“What P.G. inspires is the attitude that millennials need not wait their turn to lead,” said Cincinnati attorney Paul DeMarco, a friend and informal advisor to Sittenfeld.

Sittenfeld often gets random calls and emails from young people looking for advice on how to break into politics. He recently appeared on a millennial podcast.

“The advice I give to people is … know why you’re running,” he said. “Because if your reason for running is, it sounds fun being an elected official, or I want that title, then you’re not going to be able to inspire people. You’re not going to be able to rally people around you.”

Yet many Democrats were unsure if Sittenfeld followed his own advice when he decided to run for U.S. Senate at the age of 31.

When Sittenfeld announced his candidacy in January 2015, it was an empty Democratic field. But then party favorite Strickland jumped into the race a month later.

P.G. Sittenfeld discusses his plans to run for Senate at the Hamilton County Fall fundraiser at Longworth Hall in Cincinnati, Ohio, on Monday October 19, 2015 (Phil Didion for WCPO).

The Ohio Democratic Party immediately pressured Sittenfeld to drop out, and gave an embarrassingly early endorsement to Strickland in April.

But Sittenfeld would not quit. In speech after speech, he insisted that millennials should not have to "wait their turns" to lead, and that his generation deserved a seat at the political table. 

“Imagine it’s your first major race and everybody you revered in your own party, for your entire adult life, comes out against you,” Demarco said.

“And he kept a smile on his face,” DeMarco said. “He got so good by the end of the campaign that a lot of people wondered, ‘Why aren’t more people paying attention to him?’”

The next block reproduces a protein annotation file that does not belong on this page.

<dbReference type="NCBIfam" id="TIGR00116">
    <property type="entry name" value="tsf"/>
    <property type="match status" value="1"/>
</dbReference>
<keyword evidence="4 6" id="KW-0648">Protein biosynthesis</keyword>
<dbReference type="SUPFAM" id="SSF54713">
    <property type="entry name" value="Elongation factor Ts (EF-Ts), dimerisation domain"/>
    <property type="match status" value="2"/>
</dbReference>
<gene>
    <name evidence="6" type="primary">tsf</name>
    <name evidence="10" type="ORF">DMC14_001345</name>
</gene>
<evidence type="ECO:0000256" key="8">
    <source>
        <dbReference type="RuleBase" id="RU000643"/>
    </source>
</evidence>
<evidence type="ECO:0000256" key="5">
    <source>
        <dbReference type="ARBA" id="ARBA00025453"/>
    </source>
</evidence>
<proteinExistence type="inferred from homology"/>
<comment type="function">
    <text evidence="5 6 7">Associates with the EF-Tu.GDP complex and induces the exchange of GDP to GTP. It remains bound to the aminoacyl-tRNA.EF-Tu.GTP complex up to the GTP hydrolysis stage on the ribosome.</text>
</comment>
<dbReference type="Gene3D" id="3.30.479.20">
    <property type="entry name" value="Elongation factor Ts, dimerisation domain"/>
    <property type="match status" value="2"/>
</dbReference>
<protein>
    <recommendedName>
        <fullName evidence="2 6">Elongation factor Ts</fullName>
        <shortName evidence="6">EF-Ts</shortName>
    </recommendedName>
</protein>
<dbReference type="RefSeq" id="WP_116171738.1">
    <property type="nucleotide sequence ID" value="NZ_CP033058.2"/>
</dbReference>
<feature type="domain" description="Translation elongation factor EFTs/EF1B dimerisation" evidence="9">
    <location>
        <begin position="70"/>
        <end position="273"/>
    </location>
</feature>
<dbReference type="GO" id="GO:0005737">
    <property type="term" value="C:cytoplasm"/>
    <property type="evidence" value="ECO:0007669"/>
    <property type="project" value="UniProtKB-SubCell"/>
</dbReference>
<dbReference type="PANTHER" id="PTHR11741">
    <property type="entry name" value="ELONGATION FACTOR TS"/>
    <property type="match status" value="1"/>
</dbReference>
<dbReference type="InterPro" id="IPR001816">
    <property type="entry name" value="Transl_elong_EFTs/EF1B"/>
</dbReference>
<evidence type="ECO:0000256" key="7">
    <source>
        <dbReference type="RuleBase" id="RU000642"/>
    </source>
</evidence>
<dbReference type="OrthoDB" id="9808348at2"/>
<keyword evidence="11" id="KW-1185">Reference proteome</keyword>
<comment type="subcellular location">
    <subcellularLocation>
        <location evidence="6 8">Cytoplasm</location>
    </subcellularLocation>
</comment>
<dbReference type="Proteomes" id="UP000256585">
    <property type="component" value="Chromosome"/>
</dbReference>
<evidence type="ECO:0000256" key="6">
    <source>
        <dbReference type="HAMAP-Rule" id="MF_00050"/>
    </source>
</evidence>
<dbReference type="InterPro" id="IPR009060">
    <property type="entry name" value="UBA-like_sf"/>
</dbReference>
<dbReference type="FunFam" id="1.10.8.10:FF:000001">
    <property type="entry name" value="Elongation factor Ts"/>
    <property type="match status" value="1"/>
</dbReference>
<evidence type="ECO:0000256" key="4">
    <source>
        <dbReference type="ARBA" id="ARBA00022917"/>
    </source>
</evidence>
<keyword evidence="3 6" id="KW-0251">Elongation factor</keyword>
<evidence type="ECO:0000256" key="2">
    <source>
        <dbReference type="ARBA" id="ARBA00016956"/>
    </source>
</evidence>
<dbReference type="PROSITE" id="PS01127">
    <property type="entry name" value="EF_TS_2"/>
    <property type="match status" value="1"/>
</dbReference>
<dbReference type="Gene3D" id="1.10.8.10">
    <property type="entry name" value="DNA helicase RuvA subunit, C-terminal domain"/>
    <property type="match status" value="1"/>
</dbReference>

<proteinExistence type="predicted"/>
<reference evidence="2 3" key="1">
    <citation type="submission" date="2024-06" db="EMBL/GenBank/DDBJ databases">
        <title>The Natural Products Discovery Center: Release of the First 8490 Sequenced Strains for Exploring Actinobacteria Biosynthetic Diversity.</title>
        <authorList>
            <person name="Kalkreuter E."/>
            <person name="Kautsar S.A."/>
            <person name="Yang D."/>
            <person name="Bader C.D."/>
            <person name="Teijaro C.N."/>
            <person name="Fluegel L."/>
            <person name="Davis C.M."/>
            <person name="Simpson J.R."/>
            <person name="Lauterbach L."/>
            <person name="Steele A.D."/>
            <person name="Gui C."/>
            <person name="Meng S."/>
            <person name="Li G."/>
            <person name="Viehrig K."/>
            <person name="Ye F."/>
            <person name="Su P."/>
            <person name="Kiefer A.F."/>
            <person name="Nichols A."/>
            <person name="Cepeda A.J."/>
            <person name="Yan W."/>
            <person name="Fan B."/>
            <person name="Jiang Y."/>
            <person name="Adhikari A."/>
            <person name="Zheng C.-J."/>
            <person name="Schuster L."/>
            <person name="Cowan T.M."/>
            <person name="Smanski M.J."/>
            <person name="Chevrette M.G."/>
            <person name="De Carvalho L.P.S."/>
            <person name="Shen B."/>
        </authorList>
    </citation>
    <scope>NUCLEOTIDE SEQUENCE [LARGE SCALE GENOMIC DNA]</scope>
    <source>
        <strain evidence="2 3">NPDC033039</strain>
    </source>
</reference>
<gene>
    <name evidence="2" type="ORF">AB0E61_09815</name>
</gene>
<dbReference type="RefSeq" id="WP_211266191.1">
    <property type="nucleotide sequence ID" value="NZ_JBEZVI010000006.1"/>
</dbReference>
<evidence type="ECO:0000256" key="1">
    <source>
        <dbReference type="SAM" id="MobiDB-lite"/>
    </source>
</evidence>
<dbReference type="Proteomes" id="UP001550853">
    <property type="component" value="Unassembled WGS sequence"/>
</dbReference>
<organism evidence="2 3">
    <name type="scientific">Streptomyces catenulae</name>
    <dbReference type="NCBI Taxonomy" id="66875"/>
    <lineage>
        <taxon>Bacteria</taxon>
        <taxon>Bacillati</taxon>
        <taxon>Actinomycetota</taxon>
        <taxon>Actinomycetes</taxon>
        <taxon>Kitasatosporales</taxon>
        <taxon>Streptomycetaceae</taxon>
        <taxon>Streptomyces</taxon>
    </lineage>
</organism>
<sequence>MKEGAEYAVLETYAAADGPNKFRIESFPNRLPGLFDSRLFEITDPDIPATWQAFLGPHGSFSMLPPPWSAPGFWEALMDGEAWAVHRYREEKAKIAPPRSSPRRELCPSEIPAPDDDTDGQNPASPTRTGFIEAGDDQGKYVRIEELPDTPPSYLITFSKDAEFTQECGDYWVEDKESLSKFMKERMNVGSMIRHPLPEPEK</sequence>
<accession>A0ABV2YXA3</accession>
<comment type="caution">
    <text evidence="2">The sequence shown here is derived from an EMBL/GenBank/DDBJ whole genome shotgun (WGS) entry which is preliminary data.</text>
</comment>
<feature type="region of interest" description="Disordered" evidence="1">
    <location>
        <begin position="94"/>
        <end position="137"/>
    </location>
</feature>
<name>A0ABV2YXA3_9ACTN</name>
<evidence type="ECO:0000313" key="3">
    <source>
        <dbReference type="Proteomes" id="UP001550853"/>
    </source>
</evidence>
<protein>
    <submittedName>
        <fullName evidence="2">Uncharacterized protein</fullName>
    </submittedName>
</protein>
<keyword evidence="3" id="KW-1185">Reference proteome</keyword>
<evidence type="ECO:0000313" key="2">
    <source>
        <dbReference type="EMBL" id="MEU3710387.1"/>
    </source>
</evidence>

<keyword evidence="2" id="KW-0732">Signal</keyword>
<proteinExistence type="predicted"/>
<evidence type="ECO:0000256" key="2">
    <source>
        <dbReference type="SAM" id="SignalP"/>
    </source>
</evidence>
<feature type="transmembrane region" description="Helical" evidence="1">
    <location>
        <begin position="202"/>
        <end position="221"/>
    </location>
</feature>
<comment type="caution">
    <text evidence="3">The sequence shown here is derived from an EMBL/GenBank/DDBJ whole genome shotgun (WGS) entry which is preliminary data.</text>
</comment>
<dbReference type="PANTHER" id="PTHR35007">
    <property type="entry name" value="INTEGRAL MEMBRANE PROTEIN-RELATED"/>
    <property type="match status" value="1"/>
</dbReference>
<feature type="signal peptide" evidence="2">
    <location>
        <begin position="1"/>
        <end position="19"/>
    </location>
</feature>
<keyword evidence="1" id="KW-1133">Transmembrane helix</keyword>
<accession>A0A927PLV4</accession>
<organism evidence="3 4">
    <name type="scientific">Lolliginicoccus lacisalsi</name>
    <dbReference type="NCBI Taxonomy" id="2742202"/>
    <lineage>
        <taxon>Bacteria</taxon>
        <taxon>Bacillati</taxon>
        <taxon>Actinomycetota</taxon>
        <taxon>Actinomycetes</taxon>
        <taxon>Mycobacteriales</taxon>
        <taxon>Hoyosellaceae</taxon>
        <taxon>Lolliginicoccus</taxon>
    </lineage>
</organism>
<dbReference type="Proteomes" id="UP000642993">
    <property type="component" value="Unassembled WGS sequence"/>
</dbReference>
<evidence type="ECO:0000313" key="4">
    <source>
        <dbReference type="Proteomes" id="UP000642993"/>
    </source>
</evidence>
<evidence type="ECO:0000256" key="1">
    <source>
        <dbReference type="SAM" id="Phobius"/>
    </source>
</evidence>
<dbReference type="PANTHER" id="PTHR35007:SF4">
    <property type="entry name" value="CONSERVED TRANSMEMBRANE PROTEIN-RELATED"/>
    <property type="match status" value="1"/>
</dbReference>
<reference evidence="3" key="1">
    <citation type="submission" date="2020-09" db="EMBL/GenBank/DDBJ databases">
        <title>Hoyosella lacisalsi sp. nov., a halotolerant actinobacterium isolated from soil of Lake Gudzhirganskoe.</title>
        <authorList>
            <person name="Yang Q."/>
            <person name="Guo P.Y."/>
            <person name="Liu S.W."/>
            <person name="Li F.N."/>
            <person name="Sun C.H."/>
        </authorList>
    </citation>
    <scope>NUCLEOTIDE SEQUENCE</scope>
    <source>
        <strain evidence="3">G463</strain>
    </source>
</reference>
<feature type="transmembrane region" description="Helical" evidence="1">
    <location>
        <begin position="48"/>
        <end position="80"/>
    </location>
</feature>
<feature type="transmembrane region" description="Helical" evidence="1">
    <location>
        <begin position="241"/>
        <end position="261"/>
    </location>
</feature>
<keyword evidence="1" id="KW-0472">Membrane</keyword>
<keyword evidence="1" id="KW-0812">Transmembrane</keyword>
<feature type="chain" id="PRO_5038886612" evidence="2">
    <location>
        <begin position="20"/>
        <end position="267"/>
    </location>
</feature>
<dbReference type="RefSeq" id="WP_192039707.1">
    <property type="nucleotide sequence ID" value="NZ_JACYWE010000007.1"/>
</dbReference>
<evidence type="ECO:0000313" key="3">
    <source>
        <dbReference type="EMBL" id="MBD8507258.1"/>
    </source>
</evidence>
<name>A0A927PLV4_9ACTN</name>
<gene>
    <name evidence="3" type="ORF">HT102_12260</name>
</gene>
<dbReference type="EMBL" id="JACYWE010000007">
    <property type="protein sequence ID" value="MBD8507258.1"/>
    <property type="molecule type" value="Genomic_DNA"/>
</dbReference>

An Unwinnable Race

That race left political experts shaking their heads.

They wondered why Sittenfeld continued to run an unwinnable race. And they worried he was burning political capital that would haunt him later.

Strickland had an enormous advantage in name recognition, fundraising and poll numbers. He is a legend in Ohio Democratic politics.

Slowly, Sittenfeld said he began to realize that door knocks and honk-and-waves could not win an election in a state of 11.6 million people.

“For a Democrat it’s really hard to get traction statewide because nobody has ever heard of you,” Mann said. “I heard a lot people say he’s really hurt himself, he’s hurting Ted and really shouldn’t stay in.”

Through it all, Sittenfeld remained eternally optimistic.

P.G.Sittenfeld, his parents and sisters campaigning for U.S. Senate. Photo courtesy of P.G. Sittenfeld

He challenged Strickland on his gun record, pushed hard for debates (but never got one), and drove thousands of miles trying to introduce himself to Ohioans who had never heard of him.

“I never stopped understanding that the wind was in our face, and not at our back,” Sittenfeld admitted.

“I believed at the election that we could win. That doesn’t mean that I know we will win, or I bet we will win, but we could win,” he said. “And then when early returns came back, it burst that bubble quickly.”